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The Contemporary Pacific 15.2 (2003) 440-447



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Fiji


The political and economic highlights in Fiji in 2002 have again brought into sharp focus a lesson painfully learned after the 1987 military coups: it takes years to recover from the negative ramifications of any national political upheaval. The economic and sociopolitical fallout of the May 2000 civilian coup in Fiji continued to impact major events in both the politico-legal and economic domains of the nation during the year. The path to economic recovery and sociopolitical normalcy was generally shaky and fraught with difficulties. The local tabloids regularly featured major scams within the civil service, exacerbated by gross fiscal mismanagement by the state and a general lack of political goodwill between the major political parties—the ruling Soqosoqo Duavata ni Lewenivanua (SDL) and the opposition Fiji Labour Party(FLP).

In an editorial comment on 19 May 2002, the Fiji Times noted a predictable trend of court decisions followed by appeals, "scams of ludicrous proportions," and botched investigations into corruption cases since the 2000 coup. The editorial also questioned whether all Fiji citizens were equal before the law, arguing that the law was increasingly being regarded as an "optional extra for those who want to use it." Following the May 2000 upheaval, the editors observed, "the law has been subverted, undermined, circumvented and ignored by the highest in the land including those who were sworn in to uphold it" (Times,19 May, 10). During the final months of 2002, the Fiji Labour Party and some quasi-political civil society movements like the Citizens Constitutional Forum (CCF) questioned why some members of Parliament had been permitted to continue serving in Prime Minister Qarase's cabinet despite videotaped evidence of their close involvement in the May 2000 civilian uprising. The extensive video footage of siege activities at the Veiuto Parliamentary Complex emerged during the first treason trial of Josefa Nata and Timoci Silatolu, which commenced on 26 November and featured deposed Prime Minister Mahendra Chaudhry as a key state witness (Post,27 Nov, 2; Times,29 Nov, 1). Following the 14 November conviction of fifteen former Counter Revolutionary Warfare Unit soldiers who had been found guilty of the November 2000 mutiny charges, CCF Director Reverend AkuilaYabaki called for the prosecution of "all others," including some chiefs and prominent civil servants who were behind the May 2000 takeover (Post,7 Nov, 3). Police investigations into the civilian coup remained sluggish despite repeated calls throughout the year for a speedier roundup of all those involved. A progress report issued in September claimed that checks were being drawn on the bank accounts of those allegedly paid to execute the overthrow (Times,28 Sept, 4). However, [End Page 440] the year ended without any apparent progress in police investigations into the traumatic events of May 2000.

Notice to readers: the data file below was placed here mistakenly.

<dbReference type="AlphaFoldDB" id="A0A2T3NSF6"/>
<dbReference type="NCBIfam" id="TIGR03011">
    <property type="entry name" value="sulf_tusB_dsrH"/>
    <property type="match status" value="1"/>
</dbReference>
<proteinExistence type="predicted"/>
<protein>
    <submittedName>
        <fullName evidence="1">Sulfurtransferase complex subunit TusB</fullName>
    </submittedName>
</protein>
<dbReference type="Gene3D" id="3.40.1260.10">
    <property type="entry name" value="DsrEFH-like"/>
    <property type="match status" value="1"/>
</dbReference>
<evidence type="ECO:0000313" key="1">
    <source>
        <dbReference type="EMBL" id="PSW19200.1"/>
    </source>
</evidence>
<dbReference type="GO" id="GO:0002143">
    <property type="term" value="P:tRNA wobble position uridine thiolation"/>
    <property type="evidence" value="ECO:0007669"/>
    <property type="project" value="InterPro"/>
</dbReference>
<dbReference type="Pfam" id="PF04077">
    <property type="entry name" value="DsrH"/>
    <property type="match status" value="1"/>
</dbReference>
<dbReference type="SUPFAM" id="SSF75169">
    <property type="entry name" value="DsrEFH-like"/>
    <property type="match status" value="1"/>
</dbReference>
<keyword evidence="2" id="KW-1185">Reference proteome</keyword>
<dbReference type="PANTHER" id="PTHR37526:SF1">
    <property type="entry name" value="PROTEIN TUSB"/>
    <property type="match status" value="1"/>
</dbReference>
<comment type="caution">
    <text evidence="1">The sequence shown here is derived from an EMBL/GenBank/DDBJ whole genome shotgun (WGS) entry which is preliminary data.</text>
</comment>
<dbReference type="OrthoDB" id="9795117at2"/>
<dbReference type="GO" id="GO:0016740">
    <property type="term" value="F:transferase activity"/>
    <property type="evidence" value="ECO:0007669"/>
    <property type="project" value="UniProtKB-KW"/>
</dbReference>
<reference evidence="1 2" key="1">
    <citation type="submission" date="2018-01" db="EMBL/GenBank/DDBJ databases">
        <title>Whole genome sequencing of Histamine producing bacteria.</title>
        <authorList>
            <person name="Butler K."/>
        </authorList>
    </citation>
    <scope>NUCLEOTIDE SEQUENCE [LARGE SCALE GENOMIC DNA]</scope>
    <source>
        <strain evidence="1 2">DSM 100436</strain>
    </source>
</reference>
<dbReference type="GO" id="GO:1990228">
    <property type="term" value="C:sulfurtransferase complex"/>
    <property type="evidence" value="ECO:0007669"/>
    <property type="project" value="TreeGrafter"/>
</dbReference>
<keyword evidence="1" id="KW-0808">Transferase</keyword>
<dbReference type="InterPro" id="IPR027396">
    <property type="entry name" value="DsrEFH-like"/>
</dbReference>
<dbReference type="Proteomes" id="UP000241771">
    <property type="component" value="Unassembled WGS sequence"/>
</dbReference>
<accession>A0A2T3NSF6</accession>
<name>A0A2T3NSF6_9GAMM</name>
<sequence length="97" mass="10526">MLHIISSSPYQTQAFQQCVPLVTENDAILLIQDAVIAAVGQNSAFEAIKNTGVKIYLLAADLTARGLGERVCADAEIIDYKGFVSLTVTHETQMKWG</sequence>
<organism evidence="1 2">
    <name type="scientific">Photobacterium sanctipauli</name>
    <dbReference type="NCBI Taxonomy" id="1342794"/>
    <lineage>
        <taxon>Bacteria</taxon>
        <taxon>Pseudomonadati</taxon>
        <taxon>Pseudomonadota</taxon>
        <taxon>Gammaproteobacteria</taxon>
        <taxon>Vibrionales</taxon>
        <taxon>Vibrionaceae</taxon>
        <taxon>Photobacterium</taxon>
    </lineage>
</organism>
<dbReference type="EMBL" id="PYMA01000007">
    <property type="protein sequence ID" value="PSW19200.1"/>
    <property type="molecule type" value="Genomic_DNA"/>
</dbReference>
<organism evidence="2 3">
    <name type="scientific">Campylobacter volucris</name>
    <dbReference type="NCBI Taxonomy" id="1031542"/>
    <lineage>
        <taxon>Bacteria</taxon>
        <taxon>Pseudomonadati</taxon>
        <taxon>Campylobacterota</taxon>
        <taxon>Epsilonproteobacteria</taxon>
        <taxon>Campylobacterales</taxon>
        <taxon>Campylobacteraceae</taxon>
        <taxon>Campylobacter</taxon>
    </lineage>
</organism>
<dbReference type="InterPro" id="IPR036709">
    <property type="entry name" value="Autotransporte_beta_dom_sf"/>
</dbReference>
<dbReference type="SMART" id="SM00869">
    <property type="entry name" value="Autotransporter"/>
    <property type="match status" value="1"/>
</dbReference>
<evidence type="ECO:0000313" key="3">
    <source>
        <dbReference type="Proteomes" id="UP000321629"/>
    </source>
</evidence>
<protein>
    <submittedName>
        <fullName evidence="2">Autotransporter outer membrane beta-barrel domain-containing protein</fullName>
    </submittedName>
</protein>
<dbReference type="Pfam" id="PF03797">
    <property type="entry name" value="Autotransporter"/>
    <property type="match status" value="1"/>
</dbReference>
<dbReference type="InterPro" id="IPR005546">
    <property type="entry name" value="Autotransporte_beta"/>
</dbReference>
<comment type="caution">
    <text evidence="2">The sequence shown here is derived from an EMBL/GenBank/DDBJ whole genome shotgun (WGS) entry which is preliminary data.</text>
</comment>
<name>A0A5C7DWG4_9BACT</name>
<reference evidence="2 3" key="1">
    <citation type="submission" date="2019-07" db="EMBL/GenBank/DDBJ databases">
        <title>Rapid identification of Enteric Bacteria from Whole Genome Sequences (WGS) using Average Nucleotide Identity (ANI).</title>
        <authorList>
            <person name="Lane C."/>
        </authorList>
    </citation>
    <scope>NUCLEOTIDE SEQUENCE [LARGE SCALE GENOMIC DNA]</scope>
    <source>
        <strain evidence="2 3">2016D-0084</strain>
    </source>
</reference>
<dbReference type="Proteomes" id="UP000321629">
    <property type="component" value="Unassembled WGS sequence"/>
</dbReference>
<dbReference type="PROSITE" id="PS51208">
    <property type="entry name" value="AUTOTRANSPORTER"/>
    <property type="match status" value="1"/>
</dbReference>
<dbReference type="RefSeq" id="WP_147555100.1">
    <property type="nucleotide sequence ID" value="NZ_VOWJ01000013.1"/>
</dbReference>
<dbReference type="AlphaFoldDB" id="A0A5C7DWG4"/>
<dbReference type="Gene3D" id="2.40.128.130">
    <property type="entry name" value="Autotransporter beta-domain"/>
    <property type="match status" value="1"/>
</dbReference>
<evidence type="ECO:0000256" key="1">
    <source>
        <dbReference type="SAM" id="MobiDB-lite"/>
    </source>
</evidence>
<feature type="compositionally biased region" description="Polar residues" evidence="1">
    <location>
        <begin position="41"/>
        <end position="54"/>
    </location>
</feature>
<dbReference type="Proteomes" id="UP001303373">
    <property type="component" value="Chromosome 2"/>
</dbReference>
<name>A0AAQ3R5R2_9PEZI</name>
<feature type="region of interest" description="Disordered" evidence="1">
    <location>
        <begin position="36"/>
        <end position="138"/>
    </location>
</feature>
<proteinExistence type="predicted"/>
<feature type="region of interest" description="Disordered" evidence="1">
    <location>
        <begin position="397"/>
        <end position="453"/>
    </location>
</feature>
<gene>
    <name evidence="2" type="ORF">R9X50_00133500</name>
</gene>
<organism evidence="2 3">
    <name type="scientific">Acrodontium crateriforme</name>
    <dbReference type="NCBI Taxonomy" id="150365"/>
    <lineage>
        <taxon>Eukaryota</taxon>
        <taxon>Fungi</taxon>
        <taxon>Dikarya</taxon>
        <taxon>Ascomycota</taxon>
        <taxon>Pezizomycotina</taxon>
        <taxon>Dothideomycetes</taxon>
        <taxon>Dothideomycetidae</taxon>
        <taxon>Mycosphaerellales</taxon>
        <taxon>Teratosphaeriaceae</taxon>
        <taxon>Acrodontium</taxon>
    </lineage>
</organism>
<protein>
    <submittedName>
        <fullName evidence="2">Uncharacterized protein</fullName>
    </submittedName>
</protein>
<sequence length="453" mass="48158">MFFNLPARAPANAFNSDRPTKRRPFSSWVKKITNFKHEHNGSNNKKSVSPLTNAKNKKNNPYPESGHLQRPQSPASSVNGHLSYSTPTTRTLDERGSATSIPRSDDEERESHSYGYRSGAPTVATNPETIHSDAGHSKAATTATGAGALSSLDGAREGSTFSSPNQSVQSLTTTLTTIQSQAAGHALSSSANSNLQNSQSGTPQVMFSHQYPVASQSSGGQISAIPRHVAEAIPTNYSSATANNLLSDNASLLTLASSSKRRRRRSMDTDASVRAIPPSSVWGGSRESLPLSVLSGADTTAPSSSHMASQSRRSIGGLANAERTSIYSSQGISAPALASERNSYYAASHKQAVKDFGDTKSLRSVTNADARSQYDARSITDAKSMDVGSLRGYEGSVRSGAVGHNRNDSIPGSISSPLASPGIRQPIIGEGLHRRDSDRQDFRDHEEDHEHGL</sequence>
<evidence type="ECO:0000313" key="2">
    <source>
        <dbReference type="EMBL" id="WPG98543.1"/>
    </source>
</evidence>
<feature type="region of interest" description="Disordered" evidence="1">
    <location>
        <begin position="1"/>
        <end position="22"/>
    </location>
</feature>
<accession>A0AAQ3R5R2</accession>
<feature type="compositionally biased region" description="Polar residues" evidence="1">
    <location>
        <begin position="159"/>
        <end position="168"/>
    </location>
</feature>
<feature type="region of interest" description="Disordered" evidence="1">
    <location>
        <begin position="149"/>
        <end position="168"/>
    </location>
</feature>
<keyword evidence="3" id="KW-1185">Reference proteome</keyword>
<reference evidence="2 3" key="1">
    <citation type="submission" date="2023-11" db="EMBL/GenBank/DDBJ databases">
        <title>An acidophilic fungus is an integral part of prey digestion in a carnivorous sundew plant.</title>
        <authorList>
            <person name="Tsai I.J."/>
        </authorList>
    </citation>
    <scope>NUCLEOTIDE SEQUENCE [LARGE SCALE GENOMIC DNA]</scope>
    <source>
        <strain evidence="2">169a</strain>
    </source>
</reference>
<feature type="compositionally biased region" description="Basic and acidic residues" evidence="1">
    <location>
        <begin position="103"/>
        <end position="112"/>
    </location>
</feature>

Not all major developments that transpired during 2002 were negative. There were some positive developments in terms of Fiji's inter-regional and international relations as well as local economic recovery. For instance, Fiji's relations with Australia, New Zealand, and the member countries of the African, Caribbean and Pacific (ACP) Summit, as well as with the European Union, greatly improved after Fiji hosted the third ACP Summit in July, the Pacific Islands Forum meeting that commenced in Suva on 15 August, and a subsequent Conference for Pacific Islands Trade Ministers. Signs of improved relations between Fiji and Australia and New Zealand could be gleaned from the opening up of dialogues between Prime Ministers Qarase, Helen Clark, and John Howard during the Pacific Islands Forum in August (Times,16-19 July; 16 Aug, 1). Relations between Fiji and these two nations had tended to sour following each coup. After the 1987 military coup, Australia imposed trade sanctions, and New Zealand aid was withdrawn in 1987 and again in May 2000. The restoration of cordial relations with Australia and New Zealand in 2002 represents a significant move towards recovery from the May 2000 crisis. The lifting of sanctions by the European Union through a full restoration of its official development assistance program for Fiji in the final week of January...

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Additional Information

ISSN
1527-9464
Print ISSN
1043-898X
Pages
pp. 440-447
Launched on MUSE
2003-08-07
Open Access
No
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